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Increasing service agility with 5G-Ready Telco Edge

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Hewlett-Packard Enterprise (HPE) and Intel have collaborated on a proof of concept (POC) that anticipates 5G and combines proven technology from the two powerhouses. The HPE and Intel 5G-Ready Telco Edge POC is about demonstrating a radio-aware application for video optimization in a fully virtualized network.

HPE has more than 20 years’ experience as a trusted telco infrastructure provider, and Intel’s processors are providing the foundation for HPE’s broad portfolio of server solutions.

The coming 5G wireless networking standard promises significant improvements in bandwidth, latency, and data rates. With the new standard, communications service providers (CSPs) will be able to address a stunning range of new vertical markets such as video delivery optimization, fixed wireless communications, autonomous driving, connected homes, smart cities, virtual and augmented reality, drones, and Internet of Things (IoT) applications.

These services will have a dramatic impact, not only on the way people live their lives, but also on how organizations conduct business. Although most 5G services and business models are only in the testing and trial phases, there are many initiatives underway in preparation for the 5G future. Most importantly, we want to maximize service agility in 5G networks so that they can support requirements we’ve not even thought of yet.

The HPE and Intel 5G-Ready Telco Edge POC is an example of how a CSP can deliver services at the edge of the network. As the connected world moves toward 5G, the wireless industry is standardizing on network virtualization technologies such as SDN and NFV, which are already dynamically reconfiguring networks at the edge and in the core.

This networking evolution gives CSPs the service agility they need to quickly create and deploy new revenue-generating services today. Some services will be spontaneous and temporary, such as a service for a sports event in a stadium, that are put up and taken down on the same day. Such agility and dynamism requires a move away from proprietary appliances to network functions running on general purpose servers.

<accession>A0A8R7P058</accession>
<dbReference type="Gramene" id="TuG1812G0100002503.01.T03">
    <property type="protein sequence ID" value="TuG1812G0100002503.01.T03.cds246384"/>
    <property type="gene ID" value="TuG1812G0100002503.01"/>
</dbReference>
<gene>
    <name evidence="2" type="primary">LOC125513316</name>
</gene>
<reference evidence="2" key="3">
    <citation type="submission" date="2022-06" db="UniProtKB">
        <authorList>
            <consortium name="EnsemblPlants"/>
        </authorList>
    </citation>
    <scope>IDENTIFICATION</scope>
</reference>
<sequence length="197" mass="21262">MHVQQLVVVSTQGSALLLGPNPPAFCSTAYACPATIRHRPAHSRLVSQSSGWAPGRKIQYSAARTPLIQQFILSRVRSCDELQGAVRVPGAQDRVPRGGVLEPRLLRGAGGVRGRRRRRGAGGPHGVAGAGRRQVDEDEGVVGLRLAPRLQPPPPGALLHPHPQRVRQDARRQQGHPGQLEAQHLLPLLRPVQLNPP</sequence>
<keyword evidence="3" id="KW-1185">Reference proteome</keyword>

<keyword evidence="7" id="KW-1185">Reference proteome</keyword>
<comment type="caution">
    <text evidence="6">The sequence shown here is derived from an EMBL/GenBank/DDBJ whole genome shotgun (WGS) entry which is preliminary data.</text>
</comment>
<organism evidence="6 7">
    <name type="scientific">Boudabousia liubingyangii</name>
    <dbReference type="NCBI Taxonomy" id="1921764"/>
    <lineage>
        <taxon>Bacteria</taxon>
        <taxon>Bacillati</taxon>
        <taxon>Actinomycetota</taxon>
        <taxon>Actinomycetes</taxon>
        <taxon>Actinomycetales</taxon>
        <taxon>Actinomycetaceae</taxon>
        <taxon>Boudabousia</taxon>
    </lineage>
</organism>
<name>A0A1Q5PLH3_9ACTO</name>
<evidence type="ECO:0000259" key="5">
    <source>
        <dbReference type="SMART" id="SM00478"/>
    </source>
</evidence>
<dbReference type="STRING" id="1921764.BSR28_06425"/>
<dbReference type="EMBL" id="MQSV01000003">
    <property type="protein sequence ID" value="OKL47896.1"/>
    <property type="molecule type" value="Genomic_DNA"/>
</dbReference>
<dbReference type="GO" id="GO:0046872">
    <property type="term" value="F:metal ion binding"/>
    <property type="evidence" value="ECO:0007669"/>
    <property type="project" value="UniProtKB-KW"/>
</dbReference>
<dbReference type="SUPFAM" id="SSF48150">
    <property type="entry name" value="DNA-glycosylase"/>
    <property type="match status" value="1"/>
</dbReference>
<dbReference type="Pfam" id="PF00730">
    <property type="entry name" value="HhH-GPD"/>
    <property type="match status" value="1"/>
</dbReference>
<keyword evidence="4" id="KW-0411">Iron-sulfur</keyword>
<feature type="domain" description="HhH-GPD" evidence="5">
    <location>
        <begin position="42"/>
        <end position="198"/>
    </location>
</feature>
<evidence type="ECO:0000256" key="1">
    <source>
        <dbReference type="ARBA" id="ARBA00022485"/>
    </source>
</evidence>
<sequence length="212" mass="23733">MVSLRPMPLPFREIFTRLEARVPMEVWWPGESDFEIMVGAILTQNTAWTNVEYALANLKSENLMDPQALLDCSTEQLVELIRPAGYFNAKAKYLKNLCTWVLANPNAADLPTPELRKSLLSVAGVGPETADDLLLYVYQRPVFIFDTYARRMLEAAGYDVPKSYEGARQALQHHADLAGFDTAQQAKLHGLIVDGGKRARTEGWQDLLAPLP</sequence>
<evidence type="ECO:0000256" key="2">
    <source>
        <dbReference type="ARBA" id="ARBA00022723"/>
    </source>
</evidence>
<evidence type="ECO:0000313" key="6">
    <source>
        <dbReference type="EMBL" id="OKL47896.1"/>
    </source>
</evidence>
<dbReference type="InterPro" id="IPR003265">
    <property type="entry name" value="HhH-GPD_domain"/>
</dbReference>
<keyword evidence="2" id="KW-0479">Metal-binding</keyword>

Slicing the network

The POC shows an example of service agility through this “network slicing” is a video application running at the network edge and in the data center. This solution involves the HPE Edgeline EL4000 running video delivery applications and communicating with a centralized EPC built with HPE ProLiant DL380 servers – all powered by Intel architecture.

Video content can now be delivered via a local cloud at the network edge, close to the subscriber. This greatly reduces latency compared with a video appliance in the cloud. The data plane is distributed right to the network edge, and content is delivered by a video application deployed on the edge cloud.

This low-latency network slice supports the service level agreement (SLA) between the subscriber and the operator. For subscribers without an SLA, the same network provides a best-effort network slice. The remote radio head communicates with a Virtual GnodeB, running on the HPE Edgeline 4000 Converged Edge System.

The multi-edge computing platform runs video delivery applications and communicates with a centralized enhanced packet core (EPC), built with HPE Proliant DL380 Servers. HPE servers are built with scalable, high performance Intel Xeon processors, they can satisfy a range of cost/performance needs using the same software throughout the network.

Intel, HPE and our partners like TIM are collaborating to make MEC applications a reality today ahead of 5G deployments.

TIM – the operator’s perspective

The idea of the POC was to give telcos a look at how to prepare their networks to deliver 5G services and support new business models. More specifically, to let them learn about how to maximize service agility and future proof 5G infrastructure by providing an example of what the future will look like with 5G.

In a recent webinar, Salvatore Scarpina, Project Manager, TIM, gave an operator’s perspective on the POC. He explained that POCs could play an important role in proving the benefits of Mobile-Access Edge Computing  (MEC is a foundational network architecture concept, designed to help 5G networks live up to their dynamic potential). This is both from a technical point of view, by assessing performance improvements, and from business point of view, by scouting and evaluating the new scenarios enabled by MEC technologies.